A yield curve gives us an idea of future interest rate changes and economic activity. In the US, this curve is at its widest spread since the financial crisis, which is an alarming situation as it has previously signalled forthcoming recessions.
This is not the first time that the curve has inverted this year; it also happened in March after the Federal Reserve announced a much longer than expected pause in tightening of monetary policy. Furthermore, yield curves around the world have plunged to new record lows, making these worries even more significant. It is important to understand that it is not just about whether the curve is inverted or not, but also how long for. In previous periods the longer the curve remained in a steady inverted state the more positive the outlook for gold became.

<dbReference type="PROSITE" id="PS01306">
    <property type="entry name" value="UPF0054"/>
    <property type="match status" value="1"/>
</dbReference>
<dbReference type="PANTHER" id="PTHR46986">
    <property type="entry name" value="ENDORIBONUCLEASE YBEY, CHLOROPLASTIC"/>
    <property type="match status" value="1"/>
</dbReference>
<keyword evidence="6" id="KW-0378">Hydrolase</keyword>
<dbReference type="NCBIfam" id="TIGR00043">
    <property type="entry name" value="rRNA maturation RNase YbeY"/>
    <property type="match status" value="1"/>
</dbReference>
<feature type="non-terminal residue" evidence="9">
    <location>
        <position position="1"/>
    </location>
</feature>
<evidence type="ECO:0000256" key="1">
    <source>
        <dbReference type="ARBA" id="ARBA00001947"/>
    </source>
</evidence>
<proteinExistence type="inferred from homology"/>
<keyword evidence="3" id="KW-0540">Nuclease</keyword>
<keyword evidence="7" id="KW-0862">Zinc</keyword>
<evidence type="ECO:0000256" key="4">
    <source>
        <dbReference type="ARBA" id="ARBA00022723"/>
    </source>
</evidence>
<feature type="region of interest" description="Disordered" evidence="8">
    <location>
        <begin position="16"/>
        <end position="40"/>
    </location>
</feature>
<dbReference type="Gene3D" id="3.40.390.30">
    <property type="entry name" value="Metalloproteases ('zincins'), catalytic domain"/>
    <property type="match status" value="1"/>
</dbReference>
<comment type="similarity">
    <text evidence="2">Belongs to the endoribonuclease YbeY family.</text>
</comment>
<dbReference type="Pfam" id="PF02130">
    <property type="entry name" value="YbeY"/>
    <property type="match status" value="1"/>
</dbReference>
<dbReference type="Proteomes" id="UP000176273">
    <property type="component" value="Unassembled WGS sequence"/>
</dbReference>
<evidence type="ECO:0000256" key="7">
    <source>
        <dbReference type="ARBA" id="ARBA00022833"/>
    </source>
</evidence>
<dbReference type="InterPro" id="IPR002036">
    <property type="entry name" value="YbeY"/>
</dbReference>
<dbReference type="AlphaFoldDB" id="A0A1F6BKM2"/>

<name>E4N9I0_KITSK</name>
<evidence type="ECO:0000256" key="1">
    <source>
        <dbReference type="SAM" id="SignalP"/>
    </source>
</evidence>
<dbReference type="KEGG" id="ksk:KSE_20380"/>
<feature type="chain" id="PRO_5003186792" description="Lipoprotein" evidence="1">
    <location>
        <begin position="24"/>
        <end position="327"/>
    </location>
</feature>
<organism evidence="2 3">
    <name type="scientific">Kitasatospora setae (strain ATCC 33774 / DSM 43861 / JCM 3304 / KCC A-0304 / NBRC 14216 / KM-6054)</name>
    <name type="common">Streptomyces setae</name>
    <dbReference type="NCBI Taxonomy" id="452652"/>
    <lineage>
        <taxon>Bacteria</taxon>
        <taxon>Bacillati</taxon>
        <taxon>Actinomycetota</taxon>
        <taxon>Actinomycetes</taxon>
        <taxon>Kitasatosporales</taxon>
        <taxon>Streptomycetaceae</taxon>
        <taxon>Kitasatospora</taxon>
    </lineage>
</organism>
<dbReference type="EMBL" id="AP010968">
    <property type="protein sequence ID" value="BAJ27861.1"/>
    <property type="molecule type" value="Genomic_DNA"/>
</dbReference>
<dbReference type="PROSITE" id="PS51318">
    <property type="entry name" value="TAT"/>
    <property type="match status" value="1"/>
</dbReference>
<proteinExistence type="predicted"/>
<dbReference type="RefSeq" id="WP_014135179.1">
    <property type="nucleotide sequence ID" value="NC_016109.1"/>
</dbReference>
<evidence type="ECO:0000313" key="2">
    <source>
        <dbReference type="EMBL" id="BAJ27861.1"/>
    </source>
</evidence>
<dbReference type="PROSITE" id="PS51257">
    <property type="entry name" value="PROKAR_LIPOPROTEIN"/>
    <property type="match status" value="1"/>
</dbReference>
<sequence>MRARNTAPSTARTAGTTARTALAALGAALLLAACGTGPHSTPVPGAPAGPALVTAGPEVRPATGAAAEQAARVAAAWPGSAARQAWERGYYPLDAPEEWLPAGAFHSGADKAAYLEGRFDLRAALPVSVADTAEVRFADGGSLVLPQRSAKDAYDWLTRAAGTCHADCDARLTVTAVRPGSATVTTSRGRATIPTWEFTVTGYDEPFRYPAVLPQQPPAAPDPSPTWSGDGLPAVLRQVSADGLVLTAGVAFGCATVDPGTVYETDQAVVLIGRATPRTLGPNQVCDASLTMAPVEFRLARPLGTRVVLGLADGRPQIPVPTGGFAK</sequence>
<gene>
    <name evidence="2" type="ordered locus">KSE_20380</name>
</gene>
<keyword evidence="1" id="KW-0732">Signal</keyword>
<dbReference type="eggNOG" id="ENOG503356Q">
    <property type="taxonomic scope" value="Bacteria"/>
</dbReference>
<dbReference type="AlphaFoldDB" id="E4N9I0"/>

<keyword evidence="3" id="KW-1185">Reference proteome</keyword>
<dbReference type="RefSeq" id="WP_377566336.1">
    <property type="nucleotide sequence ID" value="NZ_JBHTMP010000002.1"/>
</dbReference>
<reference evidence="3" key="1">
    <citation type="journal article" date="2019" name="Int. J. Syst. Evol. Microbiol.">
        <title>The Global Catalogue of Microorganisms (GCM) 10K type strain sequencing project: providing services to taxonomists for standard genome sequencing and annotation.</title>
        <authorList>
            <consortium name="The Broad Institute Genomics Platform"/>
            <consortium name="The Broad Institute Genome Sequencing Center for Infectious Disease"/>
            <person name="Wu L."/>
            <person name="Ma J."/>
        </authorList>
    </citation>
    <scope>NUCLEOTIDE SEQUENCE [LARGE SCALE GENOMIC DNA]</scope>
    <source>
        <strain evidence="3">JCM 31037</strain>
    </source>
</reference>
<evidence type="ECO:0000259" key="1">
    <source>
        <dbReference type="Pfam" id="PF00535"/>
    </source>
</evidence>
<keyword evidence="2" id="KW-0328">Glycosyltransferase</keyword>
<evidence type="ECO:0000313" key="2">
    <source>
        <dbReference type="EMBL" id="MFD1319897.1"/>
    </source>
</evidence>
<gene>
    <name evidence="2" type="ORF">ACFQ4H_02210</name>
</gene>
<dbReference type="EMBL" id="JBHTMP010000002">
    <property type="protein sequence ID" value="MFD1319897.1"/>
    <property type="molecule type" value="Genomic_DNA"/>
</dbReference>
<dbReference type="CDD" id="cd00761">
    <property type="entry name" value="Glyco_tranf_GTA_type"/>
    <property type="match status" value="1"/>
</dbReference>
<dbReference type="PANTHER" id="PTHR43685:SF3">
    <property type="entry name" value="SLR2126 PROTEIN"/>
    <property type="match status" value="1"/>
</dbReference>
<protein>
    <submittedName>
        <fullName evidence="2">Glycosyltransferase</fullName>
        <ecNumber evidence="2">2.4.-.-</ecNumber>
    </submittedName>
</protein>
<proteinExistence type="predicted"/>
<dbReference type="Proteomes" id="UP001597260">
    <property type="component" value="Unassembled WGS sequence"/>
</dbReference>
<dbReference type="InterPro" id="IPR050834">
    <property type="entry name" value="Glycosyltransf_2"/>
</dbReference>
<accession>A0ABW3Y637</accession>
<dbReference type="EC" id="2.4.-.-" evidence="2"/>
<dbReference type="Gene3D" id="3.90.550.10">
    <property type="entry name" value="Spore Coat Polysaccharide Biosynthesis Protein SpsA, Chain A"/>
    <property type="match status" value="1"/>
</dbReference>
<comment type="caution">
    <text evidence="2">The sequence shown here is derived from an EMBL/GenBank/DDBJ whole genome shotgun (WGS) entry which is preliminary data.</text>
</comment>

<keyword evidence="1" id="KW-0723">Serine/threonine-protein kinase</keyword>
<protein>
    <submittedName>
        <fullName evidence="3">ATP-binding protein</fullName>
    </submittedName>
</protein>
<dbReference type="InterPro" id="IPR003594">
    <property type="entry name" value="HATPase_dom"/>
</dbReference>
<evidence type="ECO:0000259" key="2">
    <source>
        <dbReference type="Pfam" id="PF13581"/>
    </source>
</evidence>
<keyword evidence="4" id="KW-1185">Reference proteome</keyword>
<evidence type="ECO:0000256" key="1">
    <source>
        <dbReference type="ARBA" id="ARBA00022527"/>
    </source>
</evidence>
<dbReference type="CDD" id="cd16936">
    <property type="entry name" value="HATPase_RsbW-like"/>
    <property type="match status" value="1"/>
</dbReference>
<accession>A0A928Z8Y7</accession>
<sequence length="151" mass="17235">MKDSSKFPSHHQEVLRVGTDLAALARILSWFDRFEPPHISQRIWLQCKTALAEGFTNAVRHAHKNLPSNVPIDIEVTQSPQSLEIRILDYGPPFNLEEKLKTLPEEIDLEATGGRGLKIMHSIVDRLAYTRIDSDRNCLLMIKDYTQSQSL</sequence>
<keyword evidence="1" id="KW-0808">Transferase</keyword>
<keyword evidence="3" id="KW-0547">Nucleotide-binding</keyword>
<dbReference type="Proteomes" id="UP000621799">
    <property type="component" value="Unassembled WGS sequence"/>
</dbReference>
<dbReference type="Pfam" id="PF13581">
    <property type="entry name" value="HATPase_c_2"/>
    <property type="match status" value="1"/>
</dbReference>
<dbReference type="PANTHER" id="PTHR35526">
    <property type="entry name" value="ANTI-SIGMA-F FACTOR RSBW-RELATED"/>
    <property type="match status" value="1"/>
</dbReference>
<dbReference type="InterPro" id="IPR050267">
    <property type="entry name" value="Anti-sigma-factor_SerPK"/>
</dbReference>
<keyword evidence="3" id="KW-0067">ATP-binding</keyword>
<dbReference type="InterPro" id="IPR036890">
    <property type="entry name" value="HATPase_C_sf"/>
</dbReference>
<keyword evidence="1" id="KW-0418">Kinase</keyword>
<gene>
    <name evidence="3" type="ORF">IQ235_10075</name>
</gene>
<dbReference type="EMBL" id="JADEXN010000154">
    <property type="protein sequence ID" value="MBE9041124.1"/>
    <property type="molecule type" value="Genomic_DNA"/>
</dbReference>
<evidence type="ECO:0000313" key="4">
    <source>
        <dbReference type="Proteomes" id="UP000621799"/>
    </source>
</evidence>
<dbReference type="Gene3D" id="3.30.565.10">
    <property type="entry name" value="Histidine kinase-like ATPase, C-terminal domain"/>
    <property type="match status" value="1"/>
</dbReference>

Fears of a recession is potentially one of the reasons why gold has risen in recent weeks; this paired with the threat of an intensifying global trade war is forcing investors to look for safe havens such as gold.
Throughout the last few decades we have seen that gold performs well during periods of an inverted yield curve. It may be premature to call a US recession, but the negative news keeps piling up. Following its initial rally, the gold price is now consolidating just as we had predicted and written about over the last two weeks. Once it settles further and if conditions remain the same, we would expect gold to perform well in the coming period.
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